Snowballs and Mini Ice Makers, a Cultural Tradition
Snowball fights are one of those seasonal delights that not everyone gets to enjoy. They take a special mix of weather, clothing and communal preparedness to truly encapsulate that childhood experience that etches itself into one's memory. Carefully crafting and collecting a small cache of snowballs, preparing for the impending onslaught in a freshly built fort; it's a unique experience, only possible for a few weeks or even days out of the year. For some, the closest they will get to anything frozen may come from mini ice makers or the freezer.
On those special snow days where school is unexpectedly out, children have the special privilege to play in the great outdoors and enjoy what nature has to offer. Fights can be planned or spontaneous where organized events are put together through establishments like colleges or clubs, but more commonly are using social media to find locals in search of clean fun.
What may be surprising to learn is that snowball fights are not limited to one nation or time. They have been a part of human history for hundreds of years dating back at least 7 centuries. They are prominent throughout many regions with significant snowfall and are ingrained in their cultures. Aside from annual events and the occasional world-record attempt, spontaneous fights have erupted where some even bear a historical importance.
In the Past
Well documented, but poorly advertised, snowballs were also part of the Boston Massacre . Believe it.
The Boston Massacre is widely agreed to be one of the first steps towards the American Revolutionary War.
The Bostonian Colonists were already at odds with the British Empire. A relationship of bitterness and displeasure existed because citizens found the policies the British Parliament was attempting to enforce unpopular and against their constitutional rights as British subje3cts. The British Army was dispatched in order to maintain a presence in the area and uphold the authority and policies of the Crown.
According to records, on the evening of March 5th, 1770 a confrontation over a debt between John Goldfinch, a Captain-Lieutenant of the British army, and Edward Garrick, a wig-maker's apprentice, broke out at the foot of the Boston Custom House. Several passersby began to collect, insulting and taunting Goldfinch. Hugh White, a nearby Private who was standing guard, left his post asserting that the onlookers should be more respectful. More insults were exchanged and escalated to the point that White struck Garrick in the head with the butt of his musket. More townsfolk amassed around the two soldiers and a challenge was issued that if White were to fire his gun, he would die for it.
The crowd swelled to over three hundred people and nine more British officers were called in to defend each other and attempt to maintain peace. The gathering tried to instigate a gunfight by throwing, among other things, snowballs at the officers. The ranking officer asserted that his men would not fire unless ordered to do so.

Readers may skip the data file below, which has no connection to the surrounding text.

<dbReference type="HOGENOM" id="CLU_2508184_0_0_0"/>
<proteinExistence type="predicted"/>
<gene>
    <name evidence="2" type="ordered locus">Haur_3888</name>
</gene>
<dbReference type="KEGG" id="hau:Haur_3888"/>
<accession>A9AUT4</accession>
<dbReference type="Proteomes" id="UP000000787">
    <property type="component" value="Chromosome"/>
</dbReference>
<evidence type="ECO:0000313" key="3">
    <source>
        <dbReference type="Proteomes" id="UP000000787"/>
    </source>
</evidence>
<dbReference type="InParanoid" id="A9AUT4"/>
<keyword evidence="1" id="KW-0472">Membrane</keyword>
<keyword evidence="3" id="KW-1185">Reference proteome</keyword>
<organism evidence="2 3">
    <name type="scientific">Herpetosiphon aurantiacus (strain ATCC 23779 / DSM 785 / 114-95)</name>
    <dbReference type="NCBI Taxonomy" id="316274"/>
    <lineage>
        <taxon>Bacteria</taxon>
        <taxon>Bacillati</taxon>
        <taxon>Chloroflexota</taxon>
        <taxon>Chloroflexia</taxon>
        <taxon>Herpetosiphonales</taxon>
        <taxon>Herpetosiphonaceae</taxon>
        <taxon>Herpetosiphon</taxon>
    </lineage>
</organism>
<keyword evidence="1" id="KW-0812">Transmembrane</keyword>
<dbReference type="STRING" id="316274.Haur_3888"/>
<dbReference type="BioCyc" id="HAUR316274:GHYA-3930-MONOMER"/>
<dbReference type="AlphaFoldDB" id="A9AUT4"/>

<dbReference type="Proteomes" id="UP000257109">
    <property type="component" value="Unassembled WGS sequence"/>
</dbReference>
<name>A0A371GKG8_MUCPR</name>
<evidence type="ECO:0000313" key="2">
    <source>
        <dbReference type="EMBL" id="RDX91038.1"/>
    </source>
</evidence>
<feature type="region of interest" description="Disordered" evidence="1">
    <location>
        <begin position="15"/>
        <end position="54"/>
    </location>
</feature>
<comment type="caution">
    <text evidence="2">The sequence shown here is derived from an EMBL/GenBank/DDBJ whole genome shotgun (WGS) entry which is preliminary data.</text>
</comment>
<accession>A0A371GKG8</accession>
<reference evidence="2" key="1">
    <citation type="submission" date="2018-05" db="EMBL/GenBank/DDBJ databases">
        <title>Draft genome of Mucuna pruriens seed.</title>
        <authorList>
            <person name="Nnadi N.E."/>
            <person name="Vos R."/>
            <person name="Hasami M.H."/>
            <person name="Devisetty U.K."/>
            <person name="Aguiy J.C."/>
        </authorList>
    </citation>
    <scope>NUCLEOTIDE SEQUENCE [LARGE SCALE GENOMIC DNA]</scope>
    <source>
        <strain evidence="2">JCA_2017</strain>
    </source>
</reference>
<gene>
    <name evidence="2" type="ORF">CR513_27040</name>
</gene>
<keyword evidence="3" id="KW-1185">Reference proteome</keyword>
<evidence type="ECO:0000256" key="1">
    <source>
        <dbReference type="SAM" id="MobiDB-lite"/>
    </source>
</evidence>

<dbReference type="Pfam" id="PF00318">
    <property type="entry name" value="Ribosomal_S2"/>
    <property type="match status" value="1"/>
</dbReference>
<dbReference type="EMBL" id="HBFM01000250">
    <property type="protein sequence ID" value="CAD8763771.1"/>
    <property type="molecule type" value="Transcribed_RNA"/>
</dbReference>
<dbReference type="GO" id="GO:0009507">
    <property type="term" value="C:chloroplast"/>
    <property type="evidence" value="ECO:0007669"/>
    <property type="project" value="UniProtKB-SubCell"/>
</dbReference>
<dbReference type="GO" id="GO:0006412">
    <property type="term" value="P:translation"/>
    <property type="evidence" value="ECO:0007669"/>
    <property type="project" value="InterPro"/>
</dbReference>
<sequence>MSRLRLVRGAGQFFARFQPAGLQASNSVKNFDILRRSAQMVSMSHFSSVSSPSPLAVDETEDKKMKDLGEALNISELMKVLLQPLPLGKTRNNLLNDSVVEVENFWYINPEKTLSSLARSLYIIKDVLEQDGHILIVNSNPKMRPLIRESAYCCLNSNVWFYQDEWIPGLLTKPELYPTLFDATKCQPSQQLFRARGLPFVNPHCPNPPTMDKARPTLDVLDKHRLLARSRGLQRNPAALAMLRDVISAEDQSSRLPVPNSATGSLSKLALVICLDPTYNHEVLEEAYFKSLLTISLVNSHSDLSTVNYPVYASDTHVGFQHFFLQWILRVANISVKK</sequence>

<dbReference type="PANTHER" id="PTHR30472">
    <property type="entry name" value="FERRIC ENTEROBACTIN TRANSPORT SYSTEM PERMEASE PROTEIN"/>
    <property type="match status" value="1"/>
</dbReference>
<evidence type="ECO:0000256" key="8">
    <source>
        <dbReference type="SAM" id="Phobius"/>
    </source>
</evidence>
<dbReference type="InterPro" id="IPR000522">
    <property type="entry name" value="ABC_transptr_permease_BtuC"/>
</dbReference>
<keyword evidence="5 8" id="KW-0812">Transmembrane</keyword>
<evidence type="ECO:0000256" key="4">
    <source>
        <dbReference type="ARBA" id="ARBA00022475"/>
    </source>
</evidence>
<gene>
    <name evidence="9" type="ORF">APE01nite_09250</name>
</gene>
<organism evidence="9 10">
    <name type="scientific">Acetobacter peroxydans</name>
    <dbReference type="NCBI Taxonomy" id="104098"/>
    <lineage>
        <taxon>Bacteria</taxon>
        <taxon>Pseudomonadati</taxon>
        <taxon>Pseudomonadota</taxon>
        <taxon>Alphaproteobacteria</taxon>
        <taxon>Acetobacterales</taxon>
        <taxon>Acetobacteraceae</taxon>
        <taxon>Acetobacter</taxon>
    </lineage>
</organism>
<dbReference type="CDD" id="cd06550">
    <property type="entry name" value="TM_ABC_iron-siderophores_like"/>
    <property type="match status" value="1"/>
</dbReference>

A Private was struck and knocked down by a projectile and uncorroborated reports were that he shouted, "Fire!" discharging his gun into the congregation. After a brief pause, all nine soldiers began to fire into the crowd in an uncoordinated fashion killing or wounding eleven or so townsfolk. The acting governor arrived on the scene and was eventually able to restore a small measure of order after promising an inquiry would be conducted.
By the next morning, eight soldiers were arrested and a few short weeks later convicted of murder. In the intervening time, British troops were removed to nearby Castle Island leaving Boston largely unpoliced. Hostilities and animosity towards the British presence continued into the future, setting the stage for later events like the Boston Tea Party.
The Great Snowball Fight of 1863
A prolonged snowball fight slowly unfurled during January 29th, 1863. Ultimately involving an estimated 9,000 veterans from three different brigades in Texas. After heavy snowfall the night before, a fracas erupted between the First, Fourth and Fifth Texas brigades and quickly turned into an intra-Army engagement. After unifying forces, the Texas forces turned on a nearby camp of the Third Arkansas Brigade. Caught unaware, the Arkansans surrendered and joined forces, targeting another company from Georgia almost a mile away.
1,500 men, dressed for battle with flags waving and bugles blaring, marched towards their victims. Hearing the impending attack, the Georgians had time to prepare drawing the fight out for over an hour. Even though the Georgians were able to rebuff the opposing force thanks to high ground and a larger force, the Texans and Arkansans were able to rally and overtake the defenders.
After battle was decided, a combined force of an estimated 9,000 men moved against the Army of Northern Virginia creating an all-out snowball war. With thousands of missiles, trading sides and flying through the air, the Texans won the day after an hours-long conflict.
While we don't advocate using something like mini ice makers to create snowballs for those who don't live in areas that receive no snow, we are proponents of travel. If you happen to take a trip to the nearest mountain range or get away for the holidays where you can wake up to fresh snowfall, bundle up and trek outdoors to experience nature's majesty.